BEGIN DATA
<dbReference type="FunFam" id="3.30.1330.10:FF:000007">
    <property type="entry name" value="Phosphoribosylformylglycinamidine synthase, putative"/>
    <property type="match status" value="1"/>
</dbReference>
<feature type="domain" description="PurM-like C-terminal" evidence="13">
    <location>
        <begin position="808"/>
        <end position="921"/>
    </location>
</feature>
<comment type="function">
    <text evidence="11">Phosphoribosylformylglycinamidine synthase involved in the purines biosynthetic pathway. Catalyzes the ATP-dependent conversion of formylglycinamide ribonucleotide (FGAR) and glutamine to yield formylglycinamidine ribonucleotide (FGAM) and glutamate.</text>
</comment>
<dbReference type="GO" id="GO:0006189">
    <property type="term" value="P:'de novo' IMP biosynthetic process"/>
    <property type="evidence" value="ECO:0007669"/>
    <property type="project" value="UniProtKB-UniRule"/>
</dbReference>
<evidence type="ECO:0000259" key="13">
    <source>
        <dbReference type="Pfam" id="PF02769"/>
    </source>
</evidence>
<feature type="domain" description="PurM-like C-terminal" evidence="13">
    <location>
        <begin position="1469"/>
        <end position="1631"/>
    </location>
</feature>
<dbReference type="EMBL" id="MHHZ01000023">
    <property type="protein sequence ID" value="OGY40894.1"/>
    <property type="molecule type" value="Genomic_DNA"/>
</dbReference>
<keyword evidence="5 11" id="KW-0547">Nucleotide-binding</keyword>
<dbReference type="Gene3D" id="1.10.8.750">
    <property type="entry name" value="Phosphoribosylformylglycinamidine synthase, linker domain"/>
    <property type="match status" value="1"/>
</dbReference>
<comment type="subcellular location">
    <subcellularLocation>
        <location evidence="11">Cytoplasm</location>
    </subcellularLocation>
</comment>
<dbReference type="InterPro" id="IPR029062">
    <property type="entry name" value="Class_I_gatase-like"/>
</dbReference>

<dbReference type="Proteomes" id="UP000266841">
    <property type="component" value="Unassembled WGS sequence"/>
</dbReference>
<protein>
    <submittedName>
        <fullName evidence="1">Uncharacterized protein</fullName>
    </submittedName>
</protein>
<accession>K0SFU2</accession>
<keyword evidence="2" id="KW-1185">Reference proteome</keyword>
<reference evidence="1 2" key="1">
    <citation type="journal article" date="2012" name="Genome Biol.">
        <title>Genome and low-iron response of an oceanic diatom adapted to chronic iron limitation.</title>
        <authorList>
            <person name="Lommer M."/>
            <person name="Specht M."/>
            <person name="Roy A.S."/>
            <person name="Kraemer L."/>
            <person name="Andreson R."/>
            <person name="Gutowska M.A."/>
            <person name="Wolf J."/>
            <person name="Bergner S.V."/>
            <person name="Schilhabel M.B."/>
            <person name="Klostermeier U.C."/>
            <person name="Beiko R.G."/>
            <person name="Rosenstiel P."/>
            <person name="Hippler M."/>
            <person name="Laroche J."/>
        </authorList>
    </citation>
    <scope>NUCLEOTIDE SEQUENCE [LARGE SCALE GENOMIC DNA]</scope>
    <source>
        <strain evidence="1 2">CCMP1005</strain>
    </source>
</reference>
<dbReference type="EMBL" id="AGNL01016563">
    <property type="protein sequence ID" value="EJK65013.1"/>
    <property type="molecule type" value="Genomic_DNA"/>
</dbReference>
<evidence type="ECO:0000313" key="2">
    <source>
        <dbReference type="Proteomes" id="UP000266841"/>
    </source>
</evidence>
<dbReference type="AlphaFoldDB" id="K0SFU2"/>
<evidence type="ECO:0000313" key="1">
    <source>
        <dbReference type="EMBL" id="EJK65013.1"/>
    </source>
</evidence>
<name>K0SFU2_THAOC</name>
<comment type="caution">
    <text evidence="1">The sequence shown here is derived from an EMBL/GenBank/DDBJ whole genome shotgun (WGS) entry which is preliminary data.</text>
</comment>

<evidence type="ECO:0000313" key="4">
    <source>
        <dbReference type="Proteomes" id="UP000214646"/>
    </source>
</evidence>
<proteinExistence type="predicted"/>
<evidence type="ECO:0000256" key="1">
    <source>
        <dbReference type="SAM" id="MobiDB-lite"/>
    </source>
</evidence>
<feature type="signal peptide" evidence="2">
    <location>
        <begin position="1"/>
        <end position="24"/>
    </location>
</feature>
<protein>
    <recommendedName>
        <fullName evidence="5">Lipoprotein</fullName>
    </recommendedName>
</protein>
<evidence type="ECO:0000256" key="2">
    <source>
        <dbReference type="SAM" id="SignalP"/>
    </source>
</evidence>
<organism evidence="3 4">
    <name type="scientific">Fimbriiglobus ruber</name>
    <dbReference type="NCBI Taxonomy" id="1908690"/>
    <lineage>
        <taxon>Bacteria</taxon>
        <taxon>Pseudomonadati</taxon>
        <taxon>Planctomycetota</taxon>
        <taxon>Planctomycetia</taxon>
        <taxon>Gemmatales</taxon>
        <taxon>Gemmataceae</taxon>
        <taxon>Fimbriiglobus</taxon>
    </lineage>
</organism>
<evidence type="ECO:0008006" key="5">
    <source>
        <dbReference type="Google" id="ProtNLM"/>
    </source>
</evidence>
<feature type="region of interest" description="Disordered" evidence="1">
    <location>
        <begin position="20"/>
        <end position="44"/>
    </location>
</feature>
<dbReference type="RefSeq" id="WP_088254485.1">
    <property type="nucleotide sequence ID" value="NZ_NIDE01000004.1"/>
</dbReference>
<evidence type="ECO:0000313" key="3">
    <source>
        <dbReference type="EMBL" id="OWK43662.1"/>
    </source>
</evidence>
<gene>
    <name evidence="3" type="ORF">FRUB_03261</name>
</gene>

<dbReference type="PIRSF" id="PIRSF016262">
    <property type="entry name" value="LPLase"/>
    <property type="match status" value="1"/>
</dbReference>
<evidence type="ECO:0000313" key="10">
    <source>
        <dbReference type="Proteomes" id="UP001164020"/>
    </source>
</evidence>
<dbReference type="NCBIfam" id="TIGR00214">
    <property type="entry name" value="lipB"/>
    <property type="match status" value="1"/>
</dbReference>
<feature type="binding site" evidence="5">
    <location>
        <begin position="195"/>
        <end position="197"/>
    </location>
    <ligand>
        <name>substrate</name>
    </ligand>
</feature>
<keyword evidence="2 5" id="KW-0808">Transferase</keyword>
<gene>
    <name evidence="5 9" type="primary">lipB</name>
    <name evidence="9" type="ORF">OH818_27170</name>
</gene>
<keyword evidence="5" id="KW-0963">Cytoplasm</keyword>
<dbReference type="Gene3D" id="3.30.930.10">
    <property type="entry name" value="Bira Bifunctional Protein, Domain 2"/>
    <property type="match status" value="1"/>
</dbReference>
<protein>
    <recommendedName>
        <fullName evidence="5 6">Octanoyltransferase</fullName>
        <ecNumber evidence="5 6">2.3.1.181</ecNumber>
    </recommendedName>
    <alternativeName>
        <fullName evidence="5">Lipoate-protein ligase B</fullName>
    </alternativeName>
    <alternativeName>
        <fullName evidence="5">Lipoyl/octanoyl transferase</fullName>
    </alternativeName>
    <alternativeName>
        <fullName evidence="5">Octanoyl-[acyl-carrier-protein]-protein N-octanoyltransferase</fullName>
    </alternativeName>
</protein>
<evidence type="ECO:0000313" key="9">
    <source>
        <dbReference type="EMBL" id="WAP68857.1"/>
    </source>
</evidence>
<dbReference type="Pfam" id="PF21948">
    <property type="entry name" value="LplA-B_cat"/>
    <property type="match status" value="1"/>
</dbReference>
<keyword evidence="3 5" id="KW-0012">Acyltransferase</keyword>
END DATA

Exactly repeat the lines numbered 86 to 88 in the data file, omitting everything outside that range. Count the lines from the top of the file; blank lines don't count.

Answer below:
<evidence type="ECO:0000313" key="2">
    <source>
        <dbReference type="Proteomes" id="UP000266841"/>